The TMNT #1 Production Negatives: Part 06 – Negatives & Printing Plates



Please be sure to read the previous articles in this series.


At this point, let’s do a brief review.  The TMNT #1 Production Negatives consist of forty negatives, each with the image of one of the forty pages of TMNT #1.  The forty negatives are taped as page-sets to six goldenrod flats (four flats with eight negatives each; two flats with four each), on which every one of the negatives are arranged and imposed exactly as they would have to be in order to print a properly-sequenced TMNT #1.

Imposed Sheet 10 – BACK

Imposed Sheet 10 – FRONT

Now, on to a topic that many of you have likely been wondering about; namely, what negatives themselves have to do with the printing process.  Basically, negatives are used to create the printing plates (typically made of aluminum) that then get attached to the plate cylinder of the printing press.  Negatives are still widely used today in offset lithography (printing) and they are still created directly from mechanicals – the original source material (i.e., original artwork of each comic book page).  However, the process by which the image for the negative is created has evolved, largely due to our increasingly-digital world.  Back in 1984 when TMNT #1 was printed, The TMNT #1 Production Negatives were created using a massive camera (process camera) that took photographs of the TMNT #1 original artwork (either horizontally or vertically depending on the type of camera).  Today, the image for the negative rarely comes from a process camera but instead a digital source file or high-resolution scan of the mechanical.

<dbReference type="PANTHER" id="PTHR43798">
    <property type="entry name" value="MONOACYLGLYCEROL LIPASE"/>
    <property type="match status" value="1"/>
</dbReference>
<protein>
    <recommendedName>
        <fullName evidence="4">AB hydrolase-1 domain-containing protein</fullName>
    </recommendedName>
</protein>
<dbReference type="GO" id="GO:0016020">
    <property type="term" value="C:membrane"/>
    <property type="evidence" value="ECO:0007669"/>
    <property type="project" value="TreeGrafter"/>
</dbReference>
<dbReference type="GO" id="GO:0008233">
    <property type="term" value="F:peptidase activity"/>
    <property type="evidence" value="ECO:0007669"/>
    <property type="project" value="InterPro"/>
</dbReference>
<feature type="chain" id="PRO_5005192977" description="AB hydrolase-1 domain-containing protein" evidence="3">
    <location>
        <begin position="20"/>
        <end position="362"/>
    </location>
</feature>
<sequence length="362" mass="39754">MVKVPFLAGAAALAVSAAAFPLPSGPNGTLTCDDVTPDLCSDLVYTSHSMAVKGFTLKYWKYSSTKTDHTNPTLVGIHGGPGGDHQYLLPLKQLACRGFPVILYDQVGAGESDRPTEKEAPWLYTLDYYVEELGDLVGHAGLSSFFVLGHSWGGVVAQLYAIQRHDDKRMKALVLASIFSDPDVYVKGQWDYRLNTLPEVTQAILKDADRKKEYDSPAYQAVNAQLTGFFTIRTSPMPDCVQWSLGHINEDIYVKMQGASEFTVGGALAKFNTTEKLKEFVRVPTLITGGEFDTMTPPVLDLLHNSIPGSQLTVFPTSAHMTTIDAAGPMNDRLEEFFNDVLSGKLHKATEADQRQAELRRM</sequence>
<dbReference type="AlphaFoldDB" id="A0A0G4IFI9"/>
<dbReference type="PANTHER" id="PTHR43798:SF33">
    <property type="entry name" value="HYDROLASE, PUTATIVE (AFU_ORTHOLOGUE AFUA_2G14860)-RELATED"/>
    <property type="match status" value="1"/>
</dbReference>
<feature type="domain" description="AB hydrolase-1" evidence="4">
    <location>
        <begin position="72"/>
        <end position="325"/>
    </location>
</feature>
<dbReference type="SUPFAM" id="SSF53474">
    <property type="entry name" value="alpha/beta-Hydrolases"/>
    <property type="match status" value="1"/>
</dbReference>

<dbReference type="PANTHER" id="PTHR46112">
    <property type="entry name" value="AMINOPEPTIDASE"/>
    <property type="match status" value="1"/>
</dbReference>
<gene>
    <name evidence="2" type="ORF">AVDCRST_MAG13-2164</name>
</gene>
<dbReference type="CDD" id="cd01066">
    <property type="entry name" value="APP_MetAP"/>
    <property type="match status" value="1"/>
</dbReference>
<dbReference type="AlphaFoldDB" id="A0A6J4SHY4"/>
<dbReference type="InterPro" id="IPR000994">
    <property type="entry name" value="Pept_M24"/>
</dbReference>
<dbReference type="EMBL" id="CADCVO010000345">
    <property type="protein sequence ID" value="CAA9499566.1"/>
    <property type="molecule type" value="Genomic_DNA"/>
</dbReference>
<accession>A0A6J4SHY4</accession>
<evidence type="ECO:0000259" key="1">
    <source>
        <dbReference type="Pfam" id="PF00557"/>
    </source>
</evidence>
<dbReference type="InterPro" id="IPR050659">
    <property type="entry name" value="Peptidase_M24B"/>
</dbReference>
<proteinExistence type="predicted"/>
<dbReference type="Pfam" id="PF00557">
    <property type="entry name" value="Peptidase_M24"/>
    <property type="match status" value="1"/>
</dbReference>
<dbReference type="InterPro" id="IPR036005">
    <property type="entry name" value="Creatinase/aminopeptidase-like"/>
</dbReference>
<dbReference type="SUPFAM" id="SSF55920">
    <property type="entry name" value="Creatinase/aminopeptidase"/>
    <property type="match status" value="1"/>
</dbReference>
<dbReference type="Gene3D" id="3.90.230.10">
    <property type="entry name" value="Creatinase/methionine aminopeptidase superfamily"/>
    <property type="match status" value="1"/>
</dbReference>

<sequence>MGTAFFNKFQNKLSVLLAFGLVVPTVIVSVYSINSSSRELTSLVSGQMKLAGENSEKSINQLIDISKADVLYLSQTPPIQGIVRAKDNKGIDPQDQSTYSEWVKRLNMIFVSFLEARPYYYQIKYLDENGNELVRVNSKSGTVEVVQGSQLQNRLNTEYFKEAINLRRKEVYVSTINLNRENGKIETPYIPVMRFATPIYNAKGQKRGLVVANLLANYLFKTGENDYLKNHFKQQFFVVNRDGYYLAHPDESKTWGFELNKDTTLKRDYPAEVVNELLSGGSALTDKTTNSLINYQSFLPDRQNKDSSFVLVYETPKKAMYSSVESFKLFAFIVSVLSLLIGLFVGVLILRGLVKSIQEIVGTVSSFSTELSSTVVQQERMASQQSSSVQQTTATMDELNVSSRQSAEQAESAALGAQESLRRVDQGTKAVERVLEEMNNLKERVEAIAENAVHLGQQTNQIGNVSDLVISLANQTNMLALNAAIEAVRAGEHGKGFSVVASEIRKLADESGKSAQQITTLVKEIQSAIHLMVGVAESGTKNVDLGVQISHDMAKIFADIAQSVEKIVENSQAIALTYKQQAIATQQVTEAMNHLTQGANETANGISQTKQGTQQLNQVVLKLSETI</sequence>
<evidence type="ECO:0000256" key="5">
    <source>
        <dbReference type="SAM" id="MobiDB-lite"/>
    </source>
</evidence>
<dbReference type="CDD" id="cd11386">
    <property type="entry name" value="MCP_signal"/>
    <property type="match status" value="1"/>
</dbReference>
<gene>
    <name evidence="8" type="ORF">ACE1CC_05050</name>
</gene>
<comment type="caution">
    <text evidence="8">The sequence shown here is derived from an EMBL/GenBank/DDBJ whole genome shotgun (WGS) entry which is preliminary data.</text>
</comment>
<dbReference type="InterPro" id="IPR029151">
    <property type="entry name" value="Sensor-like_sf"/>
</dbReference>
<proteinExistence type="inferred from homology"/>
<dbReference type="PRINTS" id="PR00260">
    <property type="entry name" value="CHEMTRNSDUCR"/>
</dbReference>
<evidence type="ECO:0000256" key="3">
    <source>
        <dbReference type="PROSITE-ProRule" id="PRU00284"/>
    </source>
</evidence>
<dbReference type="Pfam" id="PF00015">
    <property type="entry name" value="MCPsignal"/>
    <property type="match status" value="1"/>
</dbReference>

There are also different sets of negatives that are created throughout the pre-press process (intermediate negatives and final negatives) but only the final negatives are actually used to make the printing plates and thus, create the printed comic books.

Once the final negatives are produced and ready, they are then ready for stripping (totally different from what you just thought).  It’s now the job of the stripper (* insert giggle here *) to attach the final negatives to the goldenrod flats in the correct imposition.  Once the goldenrod flats are prepared, the printing plates are made (“burned”) by exposing the plates to intense light while the negatives are positioned above them.  This results in the transfer of the images from the negatives to the printing plates.

When the printing plates are ready, they are attached to the plate cylinder of the press and printing begins.  In web offset lithography (which is likely what would have been used for TMNT #1 given the newsprint pages), the paper (from giant rolls) runs through the press as a continuous stream, making contact with the blanket, which is what picks up the image from the printing plates and transfers it to the paper.  Fast forward through the folding, collating, cutting, etc. that you’ve already learned about and…TMNT #1 is in the house!

TMNT #1 Goldenrod Flat 01 – FRONT & BACK